Through CLU’s rage, Kosinski and the writers of Tron: Legacy pile on a lot of hostility toward their own experimentation. At the time, de-aging still represented a possible future in film. Today, its main purpose is to allow filmmakers to dig up the past without completely changing it, as the act of re-casting or retconning is apparently a far greater sin than an eerie digital makeover. Guardians of the Galaxy Vol.2 de-ages Kurt Russell rather than cast someone as his younger self, while Blade Runner 2049 brings back the version of Sean Young from 1982. De-aging also ties into these other revival films, as flashbacks are worked into the film to create issues that the sequel must resolve; Disney’s own Rogue One: A Star Wars Story goes even further, recreating Peter Cushing and a New Hope-era Carrie Fisher as “virtual actors” (Fisher herself was later de-aged AND recreated in The Rise of Skywalker).
In a way, digital de-aging makes sense if we’ve already seen the actor on-screen in their younger days and have a strong attachment to their image. It seems like a simpler solution than something like the use of makeup to bridge the gap between Joseph Gordon Levitt and Bruce Willis in Looper a task complicated simply because of the little details and nuances that add up to a face with as much character as Willis’. Ang Lee’s 2019 film Gemini Man challenged the conventions set by Tron: Legacy by pitting Will Smith against a younger, entirely CGI version of himself, an effect created through the combination of stand-in actors and motion capture. The difference between now and then is also the technology’s democratization, made clearest by a recent deep fake adjustment of Tron: Legacy’s de-aging work. But, while it looks marginally less spooky, it lacks the intent behind Legacy.
As a more precise visual recreation of Bridges, CLU feels more like a puppet than the angry, incomplete machine of the original (plus, it also somehow emotes even less). The lack of fidelity becomes necessary to the distinction between Flynn and CLU, and solidifies it as one of the most fascinating uses of the tech to date. Tron: Legacy, like Gemini Man, uses VFX to create the fear of being replaced, whether that’s by literal machines or the machinations of corporate or military structures. Despite throwing out makeup in favor of this new system, it feels like Legacy knows that it’s doomed to fail.
The fatalism of Tron: Legacy gives meaning to the de-aged Bridges, an inherently robotic facsimile of Kevin Flynn that can’t fully replicate genuine human emotion. In contrast to CLU’s flat and single-minded rage, Jeff Bridges’ undeniable charm sells ludicrous lines with the appropriate cadence of a futurist entrepreneur turned hippie. Flynn is now The Dude, and irreplaceable. His spaced-out delivery is hypnotic, whether it’s philosophizing about “the digital frontier” or earnestly gasping “radical, man” as his son base-jumps from a digital skyscraper. The spooky, not-quite-human face of CLU becomes more conspicuous when the film contrasts him with that older, earthier, and funnier Bridges, whose newfound Zen attitude and ideological difference to CLU is made clear by the large beard and flowing white robes.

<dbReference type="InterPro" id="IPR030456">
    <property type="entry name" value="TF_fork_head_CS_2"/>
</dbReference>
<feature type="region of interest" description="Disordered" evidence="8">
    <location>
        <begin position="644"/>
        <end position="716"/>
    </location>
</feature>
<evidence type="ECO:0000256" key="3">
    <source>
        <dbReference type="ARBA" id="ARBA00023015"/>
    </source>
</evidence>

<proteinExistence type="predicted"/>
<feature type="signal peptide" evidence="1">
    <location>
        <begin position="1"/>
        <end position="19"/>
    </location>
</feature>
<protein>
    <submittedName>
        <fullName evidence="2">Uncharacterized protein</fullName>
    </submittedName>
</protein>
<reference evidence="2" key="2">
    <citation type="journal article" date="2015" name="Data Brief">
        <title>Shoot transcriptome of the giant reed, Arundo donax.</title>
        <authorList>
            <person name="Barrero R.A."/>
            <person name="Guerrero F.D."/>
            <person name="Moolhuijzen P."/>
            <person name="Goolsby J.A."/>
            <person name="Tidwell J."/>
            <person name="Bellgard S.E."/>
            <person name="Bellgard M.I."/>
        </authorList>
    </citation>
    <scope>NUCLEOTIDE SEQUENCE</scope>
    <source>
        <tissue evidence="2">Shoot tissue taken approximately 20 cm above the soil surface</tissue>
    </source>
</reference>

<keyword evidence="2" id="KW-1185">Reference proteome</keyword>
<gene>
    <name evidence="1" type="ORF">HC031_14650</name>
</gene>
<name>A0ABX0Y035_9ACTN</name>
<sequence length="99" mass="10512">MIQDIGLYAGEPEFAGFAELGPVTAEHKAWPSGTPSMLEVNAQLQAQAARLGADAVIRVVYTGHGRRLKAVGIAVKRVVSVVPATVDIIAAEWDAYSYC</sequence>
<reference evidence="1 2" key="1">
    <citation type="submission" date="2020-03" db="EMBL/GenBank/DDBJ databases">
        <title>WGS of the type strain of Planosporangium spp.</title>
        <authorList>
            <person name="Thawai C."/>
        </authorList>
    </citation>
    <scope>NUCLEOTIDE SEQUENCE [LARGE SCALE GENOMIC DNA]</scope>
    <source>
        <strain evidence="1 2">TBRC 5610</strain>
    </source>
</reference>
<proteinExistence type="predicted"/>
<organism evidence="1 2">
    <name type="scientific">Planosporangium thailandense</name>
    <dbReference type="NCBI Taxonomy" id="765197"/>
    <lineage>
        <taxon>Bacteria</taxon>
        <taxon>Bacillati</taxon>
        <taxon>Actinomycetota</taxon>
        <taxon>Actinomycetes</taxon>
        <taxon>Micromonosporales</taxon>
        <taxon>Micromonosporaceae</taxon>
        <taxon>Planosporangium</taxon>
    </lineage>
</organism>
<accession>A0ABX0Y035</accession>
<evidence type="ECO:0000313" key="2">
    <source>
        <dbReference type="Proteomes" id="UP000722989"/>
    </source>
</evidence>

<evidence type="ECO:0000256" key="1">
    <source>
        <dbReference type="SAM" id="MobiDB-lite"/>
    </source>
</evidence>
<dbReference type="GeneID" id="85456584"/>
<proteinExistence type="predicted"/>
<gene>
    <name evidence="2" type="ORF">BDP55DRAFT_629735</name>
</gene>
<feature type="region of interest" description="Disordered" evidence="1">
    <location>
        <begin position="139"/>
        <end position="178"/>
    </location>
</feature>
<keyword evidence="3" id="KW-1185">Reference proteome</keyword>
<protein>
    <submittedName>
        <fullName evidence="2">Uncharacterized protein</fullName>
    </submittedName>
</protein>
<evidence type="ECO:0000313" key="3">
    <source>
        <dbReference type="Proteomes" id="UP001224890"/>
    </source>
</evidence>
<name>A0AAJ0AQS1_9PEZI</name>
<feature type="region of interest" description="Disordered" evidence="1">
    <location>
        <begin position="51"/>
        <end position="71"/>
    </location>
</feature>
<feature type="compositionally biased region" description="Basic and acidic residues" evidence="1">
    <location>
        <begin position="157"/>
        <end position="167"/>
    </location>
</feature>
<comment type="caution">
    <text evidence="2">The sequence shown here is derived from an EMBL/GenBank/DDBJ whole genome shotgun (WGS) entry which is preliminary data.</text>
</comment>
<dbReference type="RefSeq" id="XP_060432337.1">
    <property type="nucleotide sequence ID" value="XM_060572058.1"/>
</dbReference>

Legacy comes down to a conflict between how the two Jeff Bridgeses see the future: the potential and unpredictability of ISOs versus CLU’s systemic perfection, assimilation and micromanagement. Flynn illustrates to CLU that design by algorithm and aversion to risk is a creative method incapable of the uniqueness that comes from spontaneity and the personal. CLU seeks refinement of what works, and Flynn simply hopes to facilitate change in the Grid rather than assert control over it. The film makes it obvious which is the better option, making it an ironic, inadvertent warning at a time when the increasingly monolithic Disney itself appears hellbent on reforging visual arts in its own image. That increasing homogenization of big-budget Hollywood cinema, working in contrast to the great strides of VFX artists, is becoming more explicit with each passing year, especially under the studio’s habit of announcing how its properties will fit together in grand multimedia puzzles — in their eyes, the perfect system.
Tron: Legacy is unique amongst Disney’s last decade of output because it might be the most visually distinct, as none of the company’s films since has been this singularly committed to such an overwhelming (and quite attractive) visual aesthetic or strict color scheme. There’s an undeniable appeal at its core — in its sincere approach to ridiculous concepts, in its resistance toward quipping at its own expense. The Grid is visually distinct from practically anything else produced by Disney, all while serving as a harbinger of things to come. But its continuing relevance comes from how it laid out a blueprint for how the company makes films to this day. Simultaneously, the thematics of its narrative practically scream as a warning against those very things it embodies.
The ending of Tron: Legacy is about escaping the very spectacle and experiments on display. In order to let his son get through the portal back to the real world, Flynn absorbs CLU back into himself, destroying them both since CLU makes it clear there will be no compromise or reconciliation, and that he’s a lost cause. CLU and Flynn disappear, both heralds of would-be digital utopias gone in a flash of light. But, it’s a happy ending because CLU’s plan to make everything work within his system was stopped, and Sam and Quora get to experience the joy of a non-digital world. Ironic then that Tron: Legacy’s legacy is as a template for such a vast swathe of Hollywood both narratively and in technique. It was a film about a fight against homogenization that ended up becoming the beginning of it.
Tron: Legacy is available to stream on Disney Plus.
Correction: This article originally stated that Tron: Legacy took place 20 years after the original Tron. The film takes place in 2010, 28 years after the first movie.